The good news is that once the Airman contacted the bank manager, they refunded him the stolen funds. However, the Airman wasted a lot of time trying to track down who made the ACH withdrawals. As you would suspect the criminals were able to make the transactions look like they were from a legitimate business. When the Airman finally tracked down that business, he found out that he was not alone. The business had received about 100 calls from other victims.
So the best way to protect yourself is to check your accounts at least once a month. Avoiding online banking won't help since brick-and-mortar bank accounts are no different than online accounts in that they can have the same ACH transfers applied to them.
Regulations require banks to reimburse you for fradulent transactions if you report them in time. So the banks are the ones that have the most to lose, and perhaps that's why many have set up blocks against ACH withdrawals initiated from the outside. Banks that I know of which do this include ING Direct, E-LOAN and recently Emigrant Direct.
A few years ago I had a mysterious two-cent deposit to my credit union money market account. It was labeled as if my insurance company, Humana, had made the deposit. The credit union couldn't provide any more info, and my attempts to track down the source at Humana proved to be a waste of time. Luckily, there were never any unauthorize ACH withdrawals. I ended up closing this account a few months later.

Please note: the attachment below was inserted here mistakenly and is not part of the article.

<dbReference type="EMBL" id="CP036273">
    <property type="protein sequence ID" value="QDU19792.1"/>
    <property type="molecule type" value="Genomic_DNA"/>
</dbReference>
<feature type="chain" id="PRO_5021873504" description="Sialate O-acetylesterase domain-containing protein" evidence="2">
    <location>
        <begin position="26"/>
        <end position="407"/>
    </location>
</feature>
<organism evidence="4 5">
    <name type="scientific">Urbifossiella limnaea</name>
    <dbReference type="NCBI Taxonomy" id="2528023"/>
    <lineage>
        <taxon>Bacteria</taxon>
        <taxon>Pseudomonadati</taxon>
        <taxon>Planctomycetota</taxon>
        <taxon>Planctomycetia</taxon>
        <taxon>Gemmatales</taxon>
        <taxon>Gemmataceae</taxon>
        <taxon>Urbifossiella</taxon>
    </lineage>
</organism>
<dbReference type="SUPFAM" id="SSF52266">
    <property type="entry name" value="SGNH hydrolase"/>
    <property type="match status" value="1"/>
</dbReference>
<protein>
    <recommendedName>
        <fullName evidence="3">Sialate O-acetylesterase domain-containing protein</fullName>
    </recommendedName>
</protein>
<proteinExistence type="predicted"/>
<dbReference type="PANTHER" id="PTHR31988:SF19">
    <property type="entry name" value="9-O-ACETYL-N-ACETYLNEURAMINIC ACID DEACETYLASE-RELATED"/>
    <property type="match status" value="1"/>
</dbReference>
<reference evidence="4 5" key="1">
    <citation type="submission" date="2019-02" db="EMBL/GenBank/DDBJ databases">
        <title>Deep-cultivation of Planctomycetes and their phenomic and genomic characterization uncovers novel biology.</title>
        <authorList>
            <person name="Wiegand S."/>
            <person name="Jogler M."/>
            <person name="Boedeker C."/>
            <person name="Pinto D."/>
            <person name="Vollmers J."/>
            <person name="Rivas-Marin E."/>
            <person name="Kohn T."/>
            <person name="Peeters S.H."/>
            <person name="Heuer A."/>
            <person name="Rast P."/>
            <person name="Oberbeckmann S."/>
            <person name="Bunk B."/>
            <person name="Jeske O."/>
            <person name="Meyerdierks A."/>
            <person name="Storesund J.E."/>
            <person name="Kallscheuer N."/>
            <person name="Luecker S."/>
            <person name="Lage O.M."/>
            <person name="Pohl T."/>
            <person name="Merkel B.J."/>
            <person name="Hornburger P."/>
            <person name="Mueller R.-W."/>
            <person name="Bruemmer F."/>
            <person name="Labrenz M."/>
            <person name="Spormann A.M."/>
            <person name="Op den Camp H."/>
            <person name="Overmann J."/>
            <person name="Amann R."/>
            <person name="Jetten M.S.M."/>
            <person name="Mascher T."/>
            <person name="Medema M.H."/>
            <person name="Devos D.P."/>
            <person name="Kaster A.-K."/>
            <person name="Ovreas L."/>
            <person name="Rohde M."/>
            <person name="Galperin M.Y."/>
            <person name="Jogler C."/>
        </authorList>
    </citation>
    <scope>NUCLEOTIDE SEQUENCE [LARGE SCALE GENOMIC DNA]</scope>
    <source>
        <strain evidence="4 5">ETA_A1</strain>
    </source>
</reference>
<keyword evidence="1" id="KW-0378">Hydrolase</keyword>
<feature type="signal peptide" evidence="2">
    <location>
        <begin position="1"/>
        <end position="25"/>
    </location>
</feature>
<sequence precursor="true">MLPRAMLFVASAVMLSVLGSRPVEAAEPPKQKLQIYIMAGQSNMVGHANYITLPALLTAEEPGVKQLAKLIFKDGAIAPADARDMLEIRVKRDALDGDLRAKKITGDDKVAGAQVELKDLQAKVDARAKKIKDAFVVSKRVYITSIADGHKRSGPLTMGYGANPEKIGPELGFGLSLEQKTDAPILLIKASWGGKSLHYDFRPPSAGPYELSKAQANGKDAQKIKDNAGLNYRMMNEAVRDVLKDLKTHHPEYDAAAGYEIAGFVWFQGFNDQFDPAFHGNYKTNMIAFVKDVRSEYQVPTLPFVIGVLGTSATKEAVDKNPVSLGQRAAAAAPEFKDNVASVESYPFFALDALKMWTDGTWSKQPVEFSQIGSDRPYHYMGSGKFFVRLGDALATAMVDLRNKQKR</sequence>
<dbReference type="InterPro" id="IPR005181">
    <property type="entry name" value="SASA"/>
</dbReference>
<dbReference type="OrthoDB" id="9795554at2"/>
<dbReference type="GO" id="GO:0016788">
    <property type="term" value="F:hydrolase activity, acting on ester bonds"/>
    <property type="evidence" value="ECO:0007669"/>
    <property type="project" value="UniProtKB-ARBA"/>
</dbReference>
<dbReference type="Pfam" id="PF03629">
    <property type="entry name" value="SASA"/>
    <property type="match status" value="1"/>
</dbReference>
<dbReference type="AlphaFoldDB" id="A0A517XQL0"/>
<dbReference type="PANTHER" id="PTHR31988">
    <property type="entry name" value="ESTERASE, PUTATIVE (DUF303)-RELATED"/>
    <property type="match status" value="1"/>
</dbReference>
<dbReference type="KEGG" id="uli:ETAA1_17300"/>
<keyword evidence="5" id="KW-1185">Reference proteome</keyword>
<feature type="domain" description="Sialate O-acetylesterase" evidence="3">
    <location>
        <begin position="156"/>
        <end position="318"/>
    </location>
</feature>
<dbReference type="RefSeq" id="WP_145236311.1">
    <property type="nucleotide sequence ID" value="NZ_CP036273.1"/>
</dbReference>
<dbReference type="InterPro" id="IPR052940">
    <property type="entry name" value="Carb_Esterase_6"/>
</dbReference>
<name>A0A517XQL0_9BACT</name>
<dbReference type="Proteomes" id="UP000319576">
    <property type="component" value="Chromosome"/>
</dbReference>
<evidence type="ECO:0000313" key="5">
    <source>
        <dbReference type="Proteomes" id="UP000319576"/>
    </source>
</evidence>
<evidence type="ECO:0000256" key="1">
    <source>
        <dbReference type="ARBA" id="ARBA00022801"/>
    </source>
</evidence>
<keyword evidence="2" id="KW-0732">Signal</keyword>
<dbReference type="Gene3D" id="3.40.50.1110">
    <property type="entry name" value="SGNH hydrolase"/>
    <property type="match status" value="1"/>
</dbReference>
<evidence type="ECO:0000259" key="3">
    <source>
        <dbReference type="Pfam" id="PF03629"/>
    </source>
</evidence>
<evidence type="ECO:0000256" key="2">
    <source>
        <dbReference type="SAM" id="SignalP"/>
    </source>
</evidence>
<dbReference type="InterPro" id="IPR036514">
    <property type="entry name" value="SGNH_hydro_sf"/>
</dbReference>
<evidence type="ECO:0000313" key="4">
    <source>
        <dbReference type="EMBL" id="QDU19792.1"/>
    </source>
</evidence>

For those not familiar with ACH it stands for Automated Clearing House and is used to make electronic deposits and withdrawals from bank accounts. Direct Deposit is one example of an ACH deposit. ACH withdrawals are often done to pay for bills. Many online banks allow customers to initiate ACH transfers to and from their accounts at other banks. For more info on ACH, please see this Wikipedia ACH reference.